“We intentionally did not create the link between immediate rewards and a test but we wanted to see to what extent were students were willing and able to engage with real life problems – that is the test of truth for all of us every day in life.”
In other words the OECD went out of its way to design an assessment that would not end up simply measuring cramming or teaching to the test. It would instead examine how well equipped students were to apply the knowledge they had acquired in schools so that policymakers could respond accordingly.
So Pisa is blameless for this classroom anxiety then? Not entirely. The underlying reason for the head’s worry was highlighted earlier at the same meeting when Portugal’s secretary of state for education, Joao Costa complained about the headline country rankings produced by Pisa. He argued that by acting as a rating agency for the schools systems – “the Standard & Poor's of education” – the study was obstructing its own usefulness.
“The data provided by Pisa is very, very rich, it is extremely rich,” he said. “But the risk is that we only look at Pisa’s ranking of countries and this is the most useless part of Pisa.”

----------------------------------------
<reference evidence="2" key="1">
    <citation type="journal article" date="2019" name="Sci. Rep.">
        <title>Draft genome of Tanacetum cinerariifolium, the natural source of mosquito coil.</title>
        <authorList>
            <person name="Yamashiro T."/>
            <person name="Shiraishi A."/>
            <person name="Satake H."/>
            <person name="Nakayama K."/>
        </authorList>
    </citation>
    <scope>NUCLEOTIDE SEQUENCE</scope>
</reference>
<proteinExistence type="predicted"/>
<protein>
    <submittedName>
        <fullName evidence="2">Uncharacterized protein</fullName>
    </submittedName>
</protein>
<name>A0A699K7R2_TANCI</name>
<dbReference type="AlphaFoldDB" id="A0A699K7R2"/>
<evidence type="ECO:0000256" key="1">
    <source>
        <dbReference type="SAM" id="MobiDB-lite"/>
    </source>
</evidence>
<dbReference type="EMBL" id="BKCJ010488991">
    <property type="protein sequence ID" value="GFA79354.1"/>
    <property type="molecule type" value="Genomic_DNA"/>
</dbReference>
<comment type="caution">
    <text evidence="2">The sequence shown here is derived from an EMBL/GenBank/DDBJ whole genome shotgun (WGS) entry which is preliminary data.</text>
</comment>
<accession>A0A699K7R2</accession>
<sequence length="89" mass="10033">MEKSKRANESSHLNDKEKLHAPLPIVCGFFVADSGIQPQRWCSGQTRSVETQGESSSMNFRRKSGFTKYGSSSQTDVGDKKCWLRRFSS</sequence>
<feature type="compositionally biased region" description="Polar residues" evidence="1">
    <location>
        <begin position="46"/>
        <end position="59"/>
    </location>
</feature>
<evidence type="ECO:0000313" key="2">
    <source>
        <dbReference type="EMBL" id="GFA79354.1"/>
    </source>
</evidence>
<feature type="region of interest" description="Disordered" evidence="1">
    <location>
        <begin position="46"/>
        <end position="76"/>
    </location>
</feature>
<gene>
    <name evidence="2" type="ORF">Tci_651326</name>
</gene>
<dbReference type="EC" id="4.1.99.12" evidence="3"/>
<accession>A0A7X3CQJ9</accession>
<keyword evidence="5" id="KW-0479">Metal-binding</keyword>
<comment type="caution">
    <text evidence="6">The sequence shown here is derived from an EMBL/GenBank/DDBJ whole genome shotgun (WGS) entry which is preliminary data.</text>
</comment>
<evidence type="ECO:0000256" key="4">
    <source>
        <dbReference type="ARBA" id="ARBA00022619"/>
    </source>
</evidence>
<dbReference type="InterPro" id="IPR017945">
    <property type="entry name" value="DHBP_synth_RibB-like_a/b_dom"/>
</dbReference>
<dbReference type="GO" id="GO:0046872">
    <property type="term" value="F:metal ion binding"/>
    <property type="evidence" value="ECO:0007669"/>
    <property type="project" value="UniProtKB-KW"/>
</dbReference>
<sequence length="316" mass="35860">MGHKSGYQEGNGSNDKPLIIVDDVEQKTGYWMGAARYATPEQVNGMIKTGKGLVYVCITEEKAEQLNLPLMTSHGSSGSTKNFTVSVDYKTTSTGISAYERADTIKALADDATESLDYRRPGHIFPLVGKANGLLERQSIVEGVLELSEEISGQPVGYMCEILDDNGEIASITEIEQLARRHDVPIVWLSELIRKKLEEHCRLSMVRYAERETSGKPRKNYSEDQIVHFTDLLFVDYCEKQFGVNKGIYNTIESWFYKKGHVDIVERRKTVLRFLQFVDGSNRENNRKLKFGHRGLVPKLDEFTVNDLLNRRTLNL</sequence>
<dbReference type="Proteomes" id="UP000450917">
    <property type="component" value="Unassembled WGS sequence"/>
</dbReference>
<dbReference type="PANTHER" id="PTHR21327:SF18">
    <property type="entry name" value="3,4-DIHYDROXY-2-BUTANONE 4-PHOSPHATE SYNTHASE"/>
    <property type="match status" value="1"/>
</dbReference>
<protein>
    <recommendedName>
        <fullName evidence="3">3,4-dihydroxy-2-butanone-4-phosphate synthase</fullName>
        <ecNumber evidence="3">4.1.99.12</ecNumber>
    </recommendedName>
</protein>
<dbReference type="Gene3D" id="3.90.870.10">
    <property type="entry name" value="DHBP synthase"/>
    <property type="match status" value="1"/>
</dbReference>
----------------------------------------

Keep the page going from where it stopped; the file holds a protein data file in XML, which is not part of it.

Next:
The simplistic country rankings were diverting attention away from the much more subtle insights that Pisa might offer. They were getting in the way.
And you can see his point. The study was designed to be diagnostic, not a contest that countries compete in to win. You don’t get any prizes for being top of Pisa, maybe a few edu tourists but nothing else. This is supposed to be measure of what makes a good education system – but not an end in itself.
The confidence intervals that qualify the country rankings published by Pisa show they are often not that reliable anyway – as the OECD has admitted "large variation in single (country) ranking positions is likely" depending on the sampling. But inevitably it is that simple metric that has come to dominate the agenda for journalists and ministers. And now, frighteningly, it seems the Pisa ranking hysteria is feeding down to individual schools.
What's the point?
If anyone, in any part of a schools system, starts going out of their way for the sole purpose of trying to get a better Pisa score then they really ought to ask themselves why. If you get your country to punch above its true standard by trying to put extra pressure on teachers and pupils to do better in the tests then what have you achieved? A slightly higher Pisa score at best (although Mr Schliecher has said the tests are designed so that prepping doesn’t work).
But what’s the point in that? You wouldn’t have actually got yourself a better schools system by inflating your Pisa score, just put pupils and teachers under a bit more pressure.
Of course when the latest Pisa results are published later this year ministers around the globe will note their country’s ranking position and claim credit for it, make excuses for it, or promise to act on it. That is the reality. These simplistic rankings have become politically impossible to ignore. But if ministers really want their school systems to thrive then they need to ensure their teachers do not succumb to the same Pisa rankings pressure.